The strong stand taken by the American Geophysical Union (AGU) against harassment and for inclusivity and safety in our fields will become highly visible at the 2016 Fall Meeting next week. Since holding a town hall at last year’s Fall Meeting in response to high-profile sexual harassment cases in science, AGU has shown commitment and leadership on this issue.
At the upcoming meeting, many AGU staff volunteers will wear large green “SafeAGU” buttons. Posters and digital signage will appear throughout the meeting, delivering antiharassment messages. In addition, nine planned events on responding to harassment and workplace climate will occur, including workshops for various audiences, technical sessions, a town hall, and informal Pod discussions.
As a part of AGU’s SafeAGU effort, the organization has also launched a Thunderclap campaign on social media to create awareness and foster a community of support around the issue. Leading up to Fall Meeting, supporters can sign on to show their support for a safe and inclusive scientific community.
Many individuals have already signed on, and AGU encourages all social media users to join in and demonstrate support. A widespread message, “Be an ally in promoting a harassment-free environment for all scientists. I support a #SafeAGU! #AGU16,” will be shared across all supporters’ social media networks this Sunday, 11 December, as AGU kicks off its 49th Fall Meeting in San Francisco.
Building on Previous Steps Taken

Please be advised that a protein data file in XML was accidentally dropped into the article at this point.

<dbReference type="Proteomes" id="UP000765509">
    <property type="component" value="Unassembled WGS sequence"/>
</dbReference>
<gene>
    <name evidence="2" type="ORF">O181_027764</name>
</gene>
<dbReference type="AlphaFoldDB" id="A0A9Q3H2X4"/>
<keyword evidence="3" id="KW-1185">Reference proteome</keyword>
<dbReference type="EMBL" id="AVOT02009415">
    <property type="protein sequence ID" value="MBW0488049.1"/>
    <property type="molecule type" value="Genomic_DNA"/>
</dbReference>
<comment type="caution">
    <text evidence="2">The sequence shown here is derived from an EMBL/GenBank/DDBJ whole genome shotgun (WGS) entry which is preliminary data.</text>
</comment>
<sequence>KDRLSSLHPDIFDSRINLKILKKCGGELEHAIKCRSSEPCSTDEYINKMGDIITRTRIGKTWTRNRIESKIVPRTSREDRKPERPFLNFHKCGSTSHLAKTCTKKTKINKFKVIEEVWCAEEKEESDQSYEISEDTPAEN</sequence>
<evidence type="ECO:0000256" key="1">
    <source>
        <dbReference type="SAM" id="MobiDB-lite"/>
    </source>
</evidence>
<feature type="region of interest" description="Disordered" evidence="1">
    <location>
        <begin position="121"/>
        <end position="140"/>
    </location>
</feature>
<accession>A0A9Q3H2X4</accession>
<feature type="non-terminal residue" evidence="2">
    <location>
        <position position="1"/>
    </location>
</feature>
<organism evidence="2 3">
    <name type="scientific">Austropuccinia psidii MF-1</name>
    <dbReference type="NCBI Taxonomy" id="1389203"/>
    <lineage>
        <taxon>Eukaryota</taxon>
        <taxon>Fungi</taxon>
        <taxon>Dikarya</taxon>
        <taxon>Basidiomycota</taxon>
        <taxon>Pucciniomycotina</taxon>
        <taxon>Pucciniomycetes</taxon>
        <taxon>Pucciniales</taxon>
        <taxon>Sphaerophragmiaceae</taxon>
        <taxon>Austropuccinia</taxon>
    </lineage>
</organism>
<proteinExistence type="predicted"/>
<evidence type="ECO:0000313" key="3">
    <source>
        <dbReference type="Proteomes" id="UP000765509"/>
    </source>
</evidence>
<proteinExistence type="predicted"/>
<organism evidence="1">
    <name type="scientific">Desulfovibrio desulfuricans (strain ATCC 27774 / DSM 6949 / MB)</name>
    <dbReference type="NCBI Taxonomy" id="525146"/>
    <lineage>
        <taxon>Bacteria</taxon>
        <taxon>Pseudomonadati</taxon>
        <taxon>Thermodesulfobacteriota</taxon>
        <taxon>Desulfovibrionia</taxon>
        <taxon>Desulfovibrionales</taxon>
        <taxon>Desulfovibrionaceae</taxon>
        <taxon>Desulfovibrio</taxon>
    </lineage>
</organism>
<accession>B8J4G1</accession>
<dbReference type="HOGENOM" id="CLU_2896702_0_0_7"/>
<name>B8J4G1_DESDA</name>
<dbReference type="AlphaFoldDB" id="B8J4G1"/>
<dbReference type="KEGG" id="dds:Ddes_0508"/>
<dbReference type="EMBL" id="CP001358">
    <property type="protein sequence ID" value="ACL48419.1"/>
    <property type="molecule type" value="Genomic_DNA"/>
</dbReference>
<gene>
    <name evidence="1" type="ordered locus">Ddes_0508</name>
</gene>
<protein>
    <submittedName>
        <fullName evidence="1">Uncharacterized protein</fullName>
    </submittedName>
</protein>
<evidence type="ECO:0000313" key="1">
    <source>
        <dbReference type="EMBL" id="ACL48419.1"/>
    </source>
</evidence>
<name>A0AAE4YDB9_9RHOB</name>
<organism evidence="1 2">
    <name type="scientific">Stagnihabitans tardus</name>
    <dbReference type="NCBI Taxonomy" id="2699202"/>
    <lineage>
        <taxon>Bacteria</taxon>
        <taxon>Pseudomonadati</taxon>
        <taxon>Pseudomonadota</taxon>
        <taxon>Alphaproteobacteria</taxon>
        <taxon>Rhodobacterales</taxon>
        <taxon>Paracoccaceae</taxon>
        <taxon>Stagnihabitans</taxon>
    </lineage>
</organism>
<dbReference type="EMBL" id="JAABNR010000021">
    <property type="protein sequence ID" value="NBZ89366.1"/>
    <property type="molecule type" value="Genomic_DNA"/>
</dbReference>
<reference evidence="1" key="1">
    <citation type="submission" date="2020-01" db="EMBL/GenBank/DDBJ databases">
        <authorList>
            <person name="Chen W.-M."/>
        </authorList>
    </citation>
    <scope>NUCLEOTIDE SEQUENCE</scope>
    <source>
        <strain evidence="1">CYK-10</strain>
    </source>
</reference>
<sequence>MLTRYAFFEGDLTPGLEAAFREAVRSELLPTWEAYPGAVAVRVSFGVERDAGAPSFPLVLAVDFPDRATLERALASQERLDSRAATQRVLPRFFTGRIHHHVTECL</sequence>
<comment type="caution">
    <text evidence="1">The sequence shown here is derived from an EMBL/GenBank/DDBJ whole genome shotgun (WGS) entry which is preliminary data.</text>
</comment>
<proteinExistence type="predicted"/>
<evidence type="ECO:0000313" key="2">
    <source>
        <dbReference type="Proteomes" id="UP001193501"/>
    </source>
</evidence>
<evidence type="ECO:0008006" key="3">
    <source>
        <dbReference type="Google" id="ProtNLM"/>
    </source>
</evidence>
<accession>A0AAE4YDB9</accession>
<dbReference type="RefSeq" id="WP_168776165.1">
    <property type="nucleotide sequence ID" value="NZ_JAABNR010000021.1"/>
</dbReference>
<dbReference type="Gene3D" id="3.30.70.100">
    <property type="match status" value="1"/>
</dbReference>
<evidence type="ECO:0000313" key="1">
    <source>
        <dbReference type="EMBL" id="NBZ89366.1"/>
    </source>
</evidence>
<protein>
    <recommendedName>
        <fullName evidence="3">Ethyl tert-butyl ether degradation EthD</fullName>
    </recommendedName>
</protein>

AGU takes harassment in the sciences very seriously. The Fall Meeting visibility campaign and social media Thunderclap are but two of many ways in which AGU is ensuring that the scientific community is a safe, inclusive place for everyone.
Earlier this year, a task force was created to make recommendations and updates to the AGU ethics policy around workplace climate and harassment. In September, with support from many partner organizations and funding from the National Science Foundation, AGU convened a workshop that brought together more than 60 scientific society heads, leaders in academia, and government officials to discuss sexual and gender-based harassment and develop a set of guiding principles.
In these efforts, AGU has affirmed that scientific societies should lead by example and be trusted resources for members to obtain needed information and support. Moving beyond talk, the scientific community must work together on many fronts. These include sharing best practices, updating codes of conduct, and encouraging and facilitating further conversations, forums, and publication of articles. It must also offer support and guidance to victims and bystanders and to leaders in our communities.
Every locale for doing and learning science, from field camps to national meetings, should be one that is unquestionably safe and welcoming. The Earth and space science community—as men and women, as senior and early-career scientists, as private- and public-sector leaders—has a great opportunity to unify around this topic to create a culture that encourages and enables all scientists.
To learn more about AGU’s efforts, find resources, and read further articles about harassment, visit AGU’s Stop Harassment website.
—Eric Davidson (email: [email protected]), President-Elect, AGU